Dental care for dogs
MEET RORY THE VET
We’ve partnered up with animal whisperer and renowned veterinarian, Dr Rory Cowlam, to share his wisdom when it comes to all things furry. And boy, does this man know his stuff.
Starting with his degree from the Royal Veterinary College, Rory has since co-starred in the CBBC’s series The Pet Factor, shared his knowledge on the likes of Blue Peter and written all about it in his book, .
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Woofers. They’re cute, right? All that strokable fur, that goofy smile, the way they excitably greet you even when you’ve left the house for only a mere five minutes. But have you ever taken a whiff of their breath? Not quite as cute. The sad case is, bad breath in dogs is a common problem and, in many instances, can be a sign of dental disease. Poor dental health affects around 80% of the pet population* and can lead to pain and infection that can cause your pet to lose their teeth. Here, we’ll guide you through the best ways to look after your dog’s gnashers, from spotting the signs of dental problems and following a proper dental care routine, to thoughtful diets that will help keep their smile happy, healthy and as goofy as ever.
*Source: , Impact of nutrition on dental issues in companion animals, October 2014
“POOR DENTAL HEALTH AFFECTS AROUND 80% OF THE PET POPULATION”
How to spot the common signs of dental disease
It’s a good idea to get into the habit of regularly checking your dog’s mouth when they are calm and relaxed. Gently lift up their lip to get a good look at their teeth and gums. The gums should be a healthy pink, their teeth should be fairly white and their breath not too offensive.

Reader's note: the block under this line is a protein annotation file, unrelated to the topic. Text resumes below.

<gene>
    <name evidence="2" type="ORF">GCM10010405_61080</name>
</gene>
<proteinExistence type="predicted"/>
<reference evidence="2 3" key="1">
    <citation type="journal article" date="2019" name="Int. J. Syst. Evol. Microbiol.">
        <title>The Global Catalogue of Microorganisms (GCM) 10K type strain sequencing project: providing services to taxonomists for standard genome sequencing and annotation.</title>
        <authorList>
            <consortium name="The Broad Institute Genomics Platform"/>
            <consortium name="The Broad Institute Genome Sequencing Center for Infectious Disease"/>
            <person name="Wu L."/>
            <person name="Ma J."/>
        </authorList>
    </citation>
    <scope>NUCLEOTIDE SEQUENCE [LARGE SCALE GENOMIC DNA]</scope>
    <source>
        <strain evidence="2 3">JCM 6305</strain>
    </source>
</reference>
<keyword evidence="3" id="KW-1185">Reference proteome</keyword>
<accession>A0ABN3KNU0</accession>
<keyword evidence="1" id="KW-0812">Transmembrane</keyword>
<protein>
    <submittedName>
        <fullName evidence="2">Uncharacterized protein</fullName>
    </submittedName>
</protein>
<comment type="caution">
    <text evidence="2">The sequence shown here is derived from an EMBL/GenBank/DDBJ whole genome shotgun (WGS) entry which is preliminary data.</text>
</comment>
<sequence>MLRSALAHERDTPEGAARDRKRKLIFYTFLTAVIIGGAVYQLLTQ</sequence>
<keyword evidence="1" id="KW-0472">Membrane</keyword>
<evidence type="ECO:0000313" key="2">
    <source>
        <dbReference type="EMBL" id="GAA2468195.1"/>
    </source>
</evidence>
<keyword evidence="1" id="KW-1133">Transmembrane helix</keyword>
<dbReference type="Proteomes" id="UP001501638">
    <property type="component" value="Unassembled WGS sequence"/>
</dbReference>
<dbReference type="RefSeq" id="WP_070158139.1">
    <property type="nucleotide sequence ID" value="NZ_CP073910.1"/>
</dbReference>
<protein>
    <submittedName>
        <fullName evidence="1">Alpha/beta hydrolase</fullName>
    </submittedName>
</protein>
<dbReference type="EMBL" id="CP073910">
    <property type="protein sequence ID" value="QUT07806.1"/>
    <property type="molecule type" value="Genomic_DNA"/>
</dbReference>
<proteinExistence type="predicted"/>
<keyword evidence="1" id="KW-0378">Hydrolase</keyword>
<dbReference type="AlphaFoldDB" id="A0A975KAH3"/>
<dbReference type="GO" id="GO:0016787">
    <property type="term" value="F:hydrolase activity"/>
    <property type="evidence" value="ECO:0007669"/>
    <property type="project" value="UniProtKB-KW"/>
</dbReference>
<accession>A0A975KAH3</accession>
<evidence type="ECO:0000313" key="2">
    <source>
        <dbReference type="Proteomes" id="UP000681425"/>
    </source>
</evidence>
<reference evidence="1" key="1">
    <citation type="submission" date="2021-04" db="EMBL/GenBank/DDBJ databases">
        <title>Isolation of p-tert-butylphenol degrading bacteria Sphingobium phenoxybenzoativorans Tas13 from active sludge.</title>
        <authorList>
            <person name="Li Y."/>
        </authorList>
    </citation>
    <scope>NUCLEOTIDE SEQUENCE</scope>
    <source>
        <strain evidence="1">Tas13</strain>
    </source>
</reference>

How to help your dog prevent dental issues
Prevention is by far the best approach for helping your four-legged friend with their dental health. Start by making sure that your dog’s diet is healthy and wholesome (more on that later). The next big thing is cleaning. Unless you take steps to clean their teeth every day, an invisible film of sticky plaque will build up on their teeth. This is bad because plaque will accumulate to become the icky, hard, brown, material that we can see, known as tartar. Tartar causes inflammation of the gums, gingivitis and periodontal disease, which eventually leads to rotten teeth and tooth loss.
Since tartar can’t be removed by brushing, it will become necessary for your dog to go to the vets for a ‘dental’ where your vet removes it using general anesthetic. By spending a few minutes each day brushing your dog’s teeth, you can help remove the plaque before it gets to that point.
Tooth be told: How to brush your dog’s teeth
“Prevention is by far the best approach for helping your dog with their dental health”
RORY THE VET EXPLAINS
“Canine dental hygiene was voted among the top five welfare concerns by vets in the UK. That is terrible. So we need to do more. Toothbrushing is by far and away the most effective thing people can do at home to help their dog’s teeth. However, Woofbrushes are a great alternative if your dog does not like that toothbrush.”
I chews you: The benefits of feeding your dog dental chews
Offering your dog a on a regular basis can help look after their teeth in several ways. Firstly, the mechanical action of chewing can help to physically shift plaque and tartar. In addition, chewing stimulates the release of saliva, which can help to flush away bacteria and debris which may otherwise end up as plaque.
Since dogs eat their ‘toothbrush and toothpaste’, I recommend choosing a dental chew made with natural ingredients that are as kind to their tummy as their teeth.
Teeth cleaning made tasty
Made with natural ingredients, as well as a touch of parsley, coconut oil and fennel, our Woofbrush chews are delicious daily dental treats, made with a chewy bubbly texture that works to reach your doggo’s gumline to help support the fight against plaque.
The Woofbrush Gut Health Chew goes even further, containing inulin from chicory root and prebiotics and psyllium seed husk for added fibre, it may help support gut-friendly bacteria.SHOP NOW